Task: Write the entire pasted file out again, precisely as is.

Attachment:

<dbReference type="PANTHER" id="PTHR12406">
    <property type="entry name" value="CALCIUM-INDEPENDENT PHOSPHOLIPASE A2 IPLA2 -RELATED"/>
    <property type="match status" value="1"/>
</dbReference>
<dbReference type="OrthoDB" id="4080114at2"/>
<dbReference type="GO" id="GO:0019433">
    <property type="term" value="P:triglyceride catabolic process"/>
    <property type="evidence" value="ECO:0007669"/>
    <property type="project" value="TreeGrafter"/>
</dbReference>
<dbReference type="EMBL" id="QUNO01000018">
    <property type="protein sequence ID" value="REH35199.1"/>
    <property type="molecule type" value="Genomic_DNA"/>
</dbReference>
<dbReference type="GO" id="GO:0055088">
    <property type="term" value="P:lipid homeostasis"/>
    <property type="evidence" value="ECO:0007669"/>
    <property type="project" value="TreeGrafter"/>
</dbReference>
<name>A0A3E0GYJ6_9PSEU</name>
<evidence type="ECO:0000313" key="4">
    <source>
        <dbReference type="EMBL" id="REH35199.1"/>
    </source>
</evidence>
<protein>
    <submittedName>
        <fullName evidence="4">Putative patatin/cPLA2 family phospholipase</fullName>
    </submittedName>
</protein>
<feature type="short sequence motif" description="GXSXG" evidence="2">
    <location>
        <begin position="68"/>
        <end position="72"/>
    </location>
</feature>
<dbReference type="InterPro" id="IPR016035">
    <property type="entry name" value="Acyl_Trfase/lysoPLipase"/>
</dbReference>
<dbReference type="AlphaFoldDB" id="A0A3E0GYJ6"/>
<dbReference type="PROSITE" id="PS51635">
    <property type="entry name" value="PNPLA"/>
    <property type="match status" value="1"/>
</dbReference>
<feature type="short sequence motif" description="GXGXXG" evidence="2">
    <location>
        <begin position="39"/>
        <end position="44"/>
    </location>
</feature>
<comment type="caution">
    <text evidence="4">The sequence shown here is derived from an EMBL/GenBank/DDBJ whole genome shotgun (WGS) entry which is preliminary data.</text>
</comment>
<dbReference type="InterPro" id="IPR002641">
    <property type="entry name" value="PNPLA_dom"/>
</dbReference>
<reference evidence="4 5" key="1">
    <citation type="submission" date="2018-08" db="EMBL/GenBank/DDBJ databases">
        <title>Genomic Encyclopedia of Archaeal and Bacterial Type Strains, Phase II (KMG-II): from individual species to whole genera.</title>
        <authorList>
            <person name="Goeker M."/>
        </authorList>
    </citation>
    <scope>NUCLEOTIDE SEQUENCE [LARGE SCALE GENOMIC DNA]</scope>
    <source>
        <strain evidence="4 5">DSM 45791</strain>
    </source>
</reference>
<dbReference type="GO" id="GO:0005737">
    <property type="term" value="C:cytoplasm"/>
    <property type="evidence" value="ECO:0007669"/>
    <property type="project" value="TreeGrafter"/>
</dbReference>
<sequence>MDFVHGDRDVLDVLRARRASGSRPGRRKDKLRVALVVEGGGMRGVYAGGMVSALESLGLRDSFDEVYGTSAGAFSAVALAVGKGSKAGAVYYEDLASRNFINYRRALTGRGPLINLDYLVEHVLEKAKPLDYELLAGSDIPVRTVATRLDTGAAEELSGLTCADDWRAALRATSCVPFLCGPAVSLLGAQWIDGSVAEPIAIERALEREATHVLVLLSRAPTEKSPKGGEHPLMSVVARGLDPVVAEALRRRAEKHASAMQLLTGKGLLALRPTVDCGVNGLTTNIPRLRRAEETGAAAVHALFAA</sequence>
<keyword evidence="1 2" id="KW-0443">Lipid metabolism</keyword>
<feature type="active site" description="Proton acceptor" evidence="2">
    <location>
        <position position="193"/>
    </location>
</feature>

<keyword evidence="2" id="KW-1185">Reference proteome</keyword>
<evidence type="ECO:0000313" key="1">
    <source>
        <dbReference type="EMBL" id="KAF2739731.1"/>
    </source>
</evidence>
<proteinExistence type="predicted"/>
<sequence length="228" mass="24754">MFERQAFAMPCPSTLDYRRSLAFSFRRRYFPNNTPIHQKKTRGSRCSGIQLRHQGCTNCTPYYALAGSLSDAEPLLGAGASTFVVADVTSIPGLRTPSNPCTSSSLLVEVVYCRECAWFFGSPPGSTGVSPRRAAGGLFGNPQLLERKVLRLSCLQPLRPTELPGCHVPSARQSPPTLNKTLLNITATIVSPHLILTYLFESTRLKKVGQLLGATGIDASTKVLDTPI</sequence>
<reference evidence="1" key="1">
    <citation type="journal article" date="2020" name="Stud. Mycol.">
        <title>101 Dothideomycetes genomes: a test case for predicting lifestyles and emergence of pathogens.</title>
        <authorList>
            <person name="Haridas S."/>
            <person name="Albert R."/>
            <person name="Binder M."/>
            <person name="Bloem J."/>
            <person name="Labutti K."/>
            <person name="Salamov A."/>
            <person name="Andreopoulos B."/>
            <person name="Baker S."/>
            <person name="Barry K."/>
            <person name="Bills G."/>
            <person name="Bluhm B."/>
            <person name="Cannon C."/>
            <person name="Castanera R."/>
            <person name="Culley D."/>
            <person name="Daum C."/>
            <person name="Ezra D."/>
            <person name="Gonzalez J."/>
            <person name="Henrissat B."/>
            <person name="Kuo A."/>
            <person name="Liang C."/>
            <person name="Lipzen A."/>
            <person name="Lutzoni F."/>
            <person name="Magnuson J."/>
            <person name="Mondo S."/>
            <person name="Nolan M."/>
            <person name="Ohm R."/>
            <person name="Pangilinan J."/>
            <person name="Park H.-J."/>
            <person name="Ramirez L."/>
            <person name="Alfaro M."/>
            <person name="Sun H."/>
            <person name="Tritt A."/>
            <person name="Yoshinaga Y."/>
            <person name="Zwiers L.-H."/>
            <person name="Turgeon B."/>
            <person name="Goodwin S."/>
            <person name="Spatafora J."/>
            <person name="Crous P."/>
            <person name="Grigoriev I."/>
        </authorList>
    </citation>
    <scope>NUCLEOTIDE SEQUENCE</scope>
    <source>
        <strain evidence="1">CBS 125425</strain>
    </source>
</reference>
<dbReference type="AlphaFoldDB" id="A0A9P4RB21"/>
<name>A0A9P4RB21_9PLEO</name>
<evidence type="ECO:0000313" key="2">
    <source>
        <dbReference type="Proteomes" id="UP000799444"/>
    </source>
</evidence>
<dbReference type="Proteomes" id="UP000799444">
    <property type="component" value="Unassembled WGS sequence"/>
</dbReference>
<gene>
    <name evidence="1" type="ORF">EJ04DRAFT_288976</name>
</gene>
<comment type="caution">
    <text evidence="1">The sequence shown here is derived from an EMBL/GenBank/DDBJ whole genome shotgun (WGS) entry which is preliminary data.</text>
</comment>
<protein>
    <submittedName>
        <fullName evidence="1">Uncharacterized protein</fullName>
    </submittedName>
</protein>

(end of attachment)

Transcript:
<dbReference type="PANTHER" id="PTHR12406">
    <property type="entry name" value="CALCIUM-INDEPENDENT PHOSPHOLIPASE A2 IPLA2 -RELATED"/>
    <property type="match status" value="1"/>
</dbReference>
<dbReference type="OrthoDB" id="4080114at2"/>
<dbReference type="GO" id="GO:0019433">
    <property type="term" value="P:triglyceride catabolic process"/>
    <property type="evidence" value="ECO:0007669"/>
    <property type="project" value="TreeGrafter"/>
</dbReference>
<dbReference type="EMBL" id="QUNO01000018">
    <property type="protein sequence ID" value="REH35199.1"/>
    <property type="molecule type" value="Genomic_DNA"/>
</dbReference>
<dbReference type="GO" id="GO:0055088">
    <property type="term" value="P:lipid homeostasis"/>
    <property type="evidence" value="ECO:0007669"/>
    <property type="project" value="TreeGrafter"/>
</dbReference>
<name>A0A3E0GYJ6_9PSEU</name>
<evidence type="ECO:0000313" key="4">
    <source>
        <dbReference type="EMBL" id="REH35199.1"/>
    </source>
</evidence>
<protein>
    <submittedName>
        <fullName evidence="4">Putative patatin/cPLA2 family phospholipase</fullName>
    </submittedName>
</protein>
<feature type="short sequence motif" description="GXSXG" evidence="2">
    <location>
        <begin position="68"/>
        <end position="72"/>
    </location>
</feature>
<dbReference type="InterPro" id="IPR016035">
    <property type="entry name" value="Acyl_Trfase/lysoPLipase"/>
</dbReference>
<dbReference type="AlphaFoldDB" id="A0A3E0GYJ6"/>
<dbReference type="PROSITE" id="PS51635">
    <property type="entry name" value="PNPLA"/>
    <property type="match status" value="1"/>
</dbReference>
<feature type="short sequence motif" description="GXGXXG" evidence="2">
    <location>
        <begin position="39"/>
        <end position="44"/>
    </location>
</feature>
<comment type="caution">
    <text evidence="4">The sequence shown here is derived from an EMBL/GenBank/DDBJ whole genome shotgun (WGS) entry which is preliminary data.</text>
</comment>
<dbReference type="InterPro" id="IPR002641">
    <property type="entry name" value="PNPLA_dom"/>
</dbReference>
<reference evidence="4 5" key="1">
    <citation type="submission" date="2018-08" db="EMBL/GenBank/DDBJ databases">
        <title>Genomic Encyclopedia of Archaeal and Bacterial Type Strains, Phase II (KMG-II): from individual species to whole genera.</title>
        <authorList>
            <person name="Goeker M."/>
        </authorList>
    </citation>
    <scope>NUCLEOTIDE SEQUENCE [LARGE SCALE GENOMIC DNA]</scope>
    <source>
        <strain evidence="4 5">DSM 45791</strain>
    </source>
</reference>
<dbReference type="GO" id="GO:0005737">
    <property type="term" value="C:cytoplasm"/>
    <property type="evidence" value="ECO:0007669"/>
    <property type="project" value="TreeGrafter"/>
</dbReference>
<sequence>MDFVHGDRDVLDVLRARRASGSRPGRRKDKLRVALVVEGGGMRGVYAGGMVSALESLGLRDSFDEVYGTSAGAFSAVALAVGKGSKAGAVYYEDLASRNFINYRRALTGRGPLINLDYLVEHVLEKAKPLDYELLAGSDIPVRTVATRLDTGAAEELSGLTCADDWRAALRATSCVPFLCGPAVSLLGAQWIDGSVAEPIAIERALEREATHVLVLLSRAPTEKSPKGGEHPLMSVVARGLDPVVAEALRRRAEKHASAMQLLTGKGLLALRPTVDCGVNGLTTNIPRLRRAEETGAAAVHALFAA</sequence>
<keyword evidence="1 2" id="KW-0443">Lipid metabolism</keyword>
<feature type="active site" description="Proton acceptor" evidence="2">
    <location>
        <position position="193"/>
    </location>
</feature>

<keyword evidence="2" id="KW-1185">Reference proteome</keyword>
<evidence type="ECO:0000313" key="1">
    <source>
        <dbReference type="EMBL" id="KAF2739731.1"/>
    </source>
</evidence>
<proteinExistence type="predicted"/>
<sequence length="228" mass="24754">MFERQAFAMPCPSTLDYRRSLAFSFRRRYFPNNTPIHQKKTRGSRCSGIQLRHQGCTNCTPYYALAGSLSDAEPLLGAGASTFVVADVTSIPGLRTPSNPCTSSSLLVEVVYCRECAWFFGSPPGSTGVSPRRAAGGLFGNPQLLERKVLRLSCLQPLRPTELPGCHVPSARQSPPTLNKTLLNITATIVSPHLILTYLFESTRLKKVGQLLGATGIDASTKVLDTPI</sequence>
<reference evidence="1" key="1">
    <citation type="journal article" date="2020" name="Stud. Mycol.">
        <title>101 Dothideomycetes genomes: a test case for predicting lifestyles and emergence of pathogens.</title>
        <authorList>
            <person name="Haridas S."/>
            <person name="Albert R."/>
            <person name="Binder M."/>
            <person name="Bloem J."/>
            <person name="Labutti K."/>
            <person name="Salamov A."/>
            <person name="Andreopoulos B."/>
            <person name="Baker S."/>
            <person name="Barry K."/>
            <person name="Bills G."/>
            <person name="Bluhm B."/>
            <person name="Cannon C."/>
            <person name="Castanera R."/>
            <person name="Culley D."/>
            <person name="Daum C."/>
            <person name="Ezra D."/>
            <person name="Gonzalez J."/>
            <person name="Henrissat B."/>
            <person name="Kuo A."/>
            <person name="Liang C."/>
            <person name="Lipzen A."/>
            <person name="Lutzoni F."/>
            <person name="Magnuson J."/>
            <person name="Mondo S."/>
            <person name="Nolan M."/>
            <person name="Ohm R."/>
            <person name="Pangilinan J."/>
            <person name="Park H.-J."/>
            <person name="Ramirez L."/>
            <person name="Alfaro M."/>
            <person name="Sun H."/>
            <person name="Tritt A."/>
            <person name="Yoshinaga Y."/>
            <person name="Zwiers L.-H."/>
            <person name="Turgeon B."/>
            <person name="Goodwin S."/>
            <person name="Spatafora J."/>
            <person name="Crous P."/>
            <person name="Grigoriev I."/>
        </authorList>
    </citation>
    <scope>NUCLEOTIDE SEQUENCE</scope>
    <source>
        <strain evidence="1">CBS 125425</strain>
    </source>
</reference>
<dbReference type="AlphaFoldDB" id="A0A9P4RB21"/>
<name>A0A9P4RB21_9PLEO</name>
<evidence type="ECO:0000313" key="2">
    <source>
        <dbReference type="Proteomes" id="UP000799444"/>
    </source>
</evidence>
<dbReference type="Proteomes" id="UP000799444">
    <property type="component" value="Unassembled WGS sequence"/>
</dbReference>
<gene>
    <name evidence="1" type="ORF">EJ04DRAFT_288976</name>
</gene>
<comment type="caution">
    <text evidence="1">The sequence shown here is derived from an EMBL/GenBank/DDBJ whole genome shotgun (WGS) entry which is preliminary data.</text>
</comment>
<protein>
    <submittedName>
        <fullName evidence="1">Uncharacterized protein</fullName>
    </submittedName>
</protein>